Pacific County, WA
145.310 -600kHz 118.8Hz
North Cove VHF Repeater
The North Cove VHF
repeater was refurbished
in August 2015, upgrading
antenna, feedline, chassis,
RF deck and linking radio.
Location: The North Cove site is
on the ocean bluff,
overlooking North Cove, WA, near
Tokeland/Grayland, WA, above "Washaway Beach" on the north side of
the mouth of Willapa Bay. The tower is visible on the headlands
driving south-east bound on Highway 105, after making the turn to the east,
about 3 or 4 miles west of the Tokeland turnoff. This web-page covers the VHF
repeater installation at this site. For information regarding the UHF repeater
that shares this site, please follow this link.
Coverage: The North Cove 2-meter repeater can be easily
accessed north along State Route 105 to
Westport, WA, and south along the ocean side of the Long
Beach Peninsula, especially the beach area.
Looking due south from
the repeater site, the tip of the Long Beach Peninsula
is only six miles away, with the repeater looking down the
beach. The Surfside community is only 12 to 14 miles away.
to the east overlaps with that from the South Bend, Naselle and Megler
repeaters. The North Cove repeater can be particularly useful along
Highway 101 while driving the eastern shore of Willapa Bay.
The over-water path to
most of Highway 101, from South Bend (Milepost 53) to
the Bear River area (Milepost 20) provides nearly spotless coverage.
The "Nemah Repeater:" One place
that might be a little
problematic along Hwy 101 is between Milepost 26 and
Milepost 34 (the so called "Nemah" area), where
the highway dives into the woods and winds through some low hills. To cover this
particular area, we have installed a
remote receiver at the Naselle site
for use with the 145.310 VHF repeater, providing very good coverage
in this area, and usable from Bay
Center (Milepost 40), south along Highway
101 to the Highway 4 junction at "Johnson's Landing", and
for several miles east or west from there.
To use this high-altitude receiver, shift your CTCSS (PL) tone
from the usual 118.8 Hz to 114.8 Hz and your transmissions
will be picked up loud and clear in this area. Please note that the
remote receiver only works when the North Cove repeater is linked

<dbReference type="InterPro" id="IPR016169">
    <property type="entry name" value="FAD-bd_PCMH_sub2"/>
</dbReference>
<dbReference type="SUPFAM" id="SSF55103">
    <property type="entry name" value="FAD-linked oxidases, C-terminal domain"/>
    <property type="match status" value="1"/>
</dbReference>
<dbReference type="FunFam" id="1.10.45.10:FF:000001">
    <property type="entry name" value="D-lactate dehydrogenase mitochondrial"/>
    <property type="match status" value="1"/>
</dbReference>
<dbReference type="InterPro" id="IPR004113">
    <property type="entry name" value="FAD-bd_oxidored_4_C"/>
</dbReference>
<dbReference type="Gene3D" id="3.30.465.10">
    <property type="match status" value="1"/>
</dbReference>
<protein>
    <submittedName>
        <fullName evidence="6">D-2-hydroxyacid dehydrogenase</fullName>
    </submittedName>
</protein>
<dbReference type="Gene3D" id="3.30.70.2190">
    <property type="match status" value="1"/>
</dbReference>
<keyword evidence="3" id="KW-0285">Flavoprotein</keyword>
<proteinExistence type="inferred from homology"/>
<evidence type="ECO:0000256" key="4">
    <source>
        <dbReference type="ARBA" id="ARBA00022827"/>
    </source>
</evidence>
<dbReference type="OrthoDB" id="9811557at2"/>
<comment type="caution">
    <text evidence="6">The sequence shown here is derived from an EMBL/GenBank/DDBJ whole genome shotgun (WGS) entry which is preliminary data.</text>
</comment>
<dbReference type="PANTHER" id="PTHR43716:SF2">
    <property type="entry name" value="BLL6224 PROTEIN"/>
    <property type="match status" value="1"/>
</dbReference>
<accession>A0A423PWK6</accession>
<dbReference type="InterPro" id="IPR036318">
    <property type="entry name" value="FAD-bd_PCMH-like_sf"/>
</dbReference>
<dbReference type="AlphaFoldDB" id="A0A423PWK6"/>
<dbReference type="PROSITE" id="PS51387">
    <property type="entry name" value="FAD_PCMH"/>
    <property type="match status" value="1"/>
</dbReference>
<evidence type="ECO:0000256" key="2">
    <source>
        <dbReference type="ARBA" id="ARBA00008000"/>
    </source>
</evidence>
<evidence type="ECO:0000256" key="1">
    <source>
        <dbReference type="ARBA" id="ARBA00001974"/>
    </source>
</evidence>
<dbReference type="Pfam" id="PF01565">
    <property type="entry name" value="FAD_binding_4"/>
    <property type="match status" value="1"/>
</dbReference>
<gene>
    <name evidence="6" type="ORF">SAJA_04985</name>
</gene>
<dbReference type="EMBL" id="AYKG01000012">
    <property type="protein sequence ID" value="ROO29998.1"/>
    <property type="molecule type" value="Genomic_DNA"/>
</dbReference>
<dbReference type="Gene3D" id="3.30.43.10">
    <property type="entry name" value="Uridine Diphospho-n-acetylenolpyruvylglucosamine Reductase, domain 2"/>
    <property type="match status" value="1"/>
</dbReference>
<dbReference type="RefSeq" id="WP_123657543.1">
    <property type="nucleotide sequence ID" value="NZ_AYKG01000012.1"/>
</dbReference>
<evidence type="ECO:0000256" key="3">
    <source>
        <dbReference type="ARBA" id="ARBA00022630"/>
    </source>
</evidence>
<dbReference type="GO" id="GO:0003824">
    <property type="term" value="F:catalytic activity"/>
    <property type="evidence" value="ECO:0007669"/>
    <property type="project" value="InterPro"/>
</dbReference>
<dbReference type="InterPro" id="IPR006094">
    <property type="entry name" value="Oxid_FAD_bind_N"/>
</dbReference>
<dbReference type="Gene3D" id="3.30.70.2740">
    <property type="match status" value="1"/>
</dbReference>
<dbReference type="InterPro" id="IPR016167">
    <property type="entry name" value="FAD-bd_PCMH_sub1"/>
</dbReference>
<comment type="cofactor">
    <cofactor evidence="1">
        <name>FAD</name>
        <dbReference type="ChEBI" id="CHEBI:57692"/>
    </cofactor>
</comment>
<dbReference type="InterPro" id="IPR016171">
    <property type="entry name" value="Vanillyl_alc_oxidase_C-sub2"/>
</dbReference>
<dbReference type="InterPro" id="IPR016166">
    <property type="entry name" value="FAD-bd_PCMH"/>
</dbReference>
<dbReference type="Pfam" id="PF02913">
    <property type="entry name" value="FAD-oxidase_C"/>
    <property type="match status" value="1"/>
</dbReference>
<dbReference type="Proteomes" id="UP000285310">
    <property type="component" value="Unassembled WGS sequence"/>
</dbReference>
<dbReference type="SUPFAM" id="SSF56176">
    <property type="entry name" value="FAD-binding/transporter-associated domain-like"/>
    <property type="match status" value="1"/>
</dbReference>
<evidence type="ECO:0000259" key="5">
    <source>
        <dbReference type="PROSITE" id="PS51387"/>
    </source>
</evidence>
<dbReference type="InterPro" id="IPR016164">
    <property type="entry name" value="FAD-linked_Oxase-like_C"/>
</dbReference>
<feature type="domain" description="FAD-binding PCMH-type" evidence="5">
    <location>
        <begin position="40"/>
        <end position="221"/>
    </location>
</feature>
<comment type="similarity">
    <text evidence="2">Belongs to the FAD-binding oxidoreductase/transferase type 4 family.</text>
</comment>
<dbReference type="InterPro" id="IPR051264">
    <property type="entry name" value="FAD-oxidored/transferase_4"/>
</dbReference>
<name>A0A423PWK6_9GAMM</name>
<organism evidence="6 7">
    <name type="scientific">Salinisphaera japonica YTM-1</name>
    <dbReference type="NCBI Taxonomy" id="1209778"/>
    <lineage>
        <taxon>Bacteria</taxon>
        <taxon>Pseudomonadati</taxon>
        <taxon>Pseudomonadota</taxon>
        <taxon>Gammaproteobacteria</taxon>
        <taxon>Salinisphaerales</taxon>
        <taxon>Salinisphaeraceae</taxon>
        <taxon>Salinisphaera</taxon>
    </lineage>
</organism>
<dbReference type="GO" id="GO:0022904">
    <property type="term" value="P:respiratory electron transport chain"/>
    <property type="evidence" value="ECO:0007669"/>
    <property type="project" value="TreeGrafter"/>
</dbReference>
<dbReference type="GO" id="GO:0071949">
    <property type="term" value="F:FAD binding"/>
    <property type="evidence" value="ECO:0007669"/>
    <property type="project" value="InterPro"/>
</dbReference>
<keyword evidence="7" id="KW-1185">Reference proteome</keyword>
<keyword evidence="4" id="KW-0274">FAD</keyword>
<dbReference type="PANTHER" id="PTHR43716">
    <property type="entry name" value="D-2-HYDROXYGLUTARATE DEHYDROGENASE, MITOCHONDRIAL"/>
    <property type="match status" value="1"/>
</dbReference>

to the rest of the
system. If the Nemah repeater link doesn't seem to work, please discontinue using
the 114.8 Hz tone, and shift back to 118.8Hz. Some users install this as a separate
memory in their radios, labeled "Nemah", as if it was a separate
Linking: The 2-meter repeater
is normally linked to
and like all of our repeaters, the link can be dropped to make this
repeater stand-alone when that is desirable, or an alternative
link can be established with one of several other
repeaters to provide tailored linking for area-specific activities or
to recover from equipment losses in a disaster situation.
of a GE
with PLL Exciter, and factory option UHS receiver preamp.
The CAT-200B controller is housed inside the
repeater chassis, on the control
shelf. A custom-built plug-in card interface
supports the GE Rangr transceiver,
mounted to the top of the repeater chassis,
used in conjunction
with a tower-mounted multi-element UHF
Yagi for system linking.
duplexer is a 4-cavity Sinclair
originally used at the historic 146.760
Nicolai repeater in Oregon.
Mice had chewed the cable harness,
destroying the device, and the Sunset
Empire club sold me this unit
as surplus. With careful
reconstruction of the
complex and dimensionally very critical
this unit once again performs well.
to the ceiling well away from
equipment rack to conserve
space in this small building.
The VHF repeater runs 40-watts
and shares the Diamond X510HDN dual-band
antenna (8.3dB VHF/11.7dB UHF) with
the UHF repeater using a diplexer.
The Amateur antenna is
sheltered from the weather
inside a Stationmaster radome shell
(from a retired commercial antenna),
at the 100-foot level on the tower,
fed with 120-feet of
LDF5-50 7/8-inch hardline.
History: The North Cove VHF machine was the first
repeater, installed in 1998, in a cabinet before there was
much of any other equipment or infrastructure, in the building.
The original unit had
been in service as the W7RDR repeater in Ilwaco,
purchased new before 1980.
That club had switched to a Motorola rig, in the mid-1990's.
The GE machine became available and I adopted it,
putting it on the air in 1998 from Pacific County's brand new
North Cove radio site. In fact the site was so new,
my repeater was one of the first pieces of equipment
installed there. To start with, this repeater
operated on the
Western Washington Shared Non-Protected (SNP) frequency pair of 145.290.
The SNP pairs are considered test pairs, open to anyone on a
not-to-interfere basis. At
the time, it was linked to the 146.660 W7FBM repeater in Astoria.
Later the frequency
was changed to its permanent pair, 145.310.
Still later, in the 1998-99 timeframe, the KO Peak UHF repeater/remote base
went on the air, and this North Cove repeater was linked to that.
In 2010, after more than a decade of continuous faithful
service (two decades, if you count the W7RDR chapter)
in support of Amateur radio,
I replaced that
particular unit with a newer duplicate model, and the original was
completely refurbished and returned to the Pacific County ARC. That machine
is now, once again, the W7RDR 146.860 Ilwaco repeater.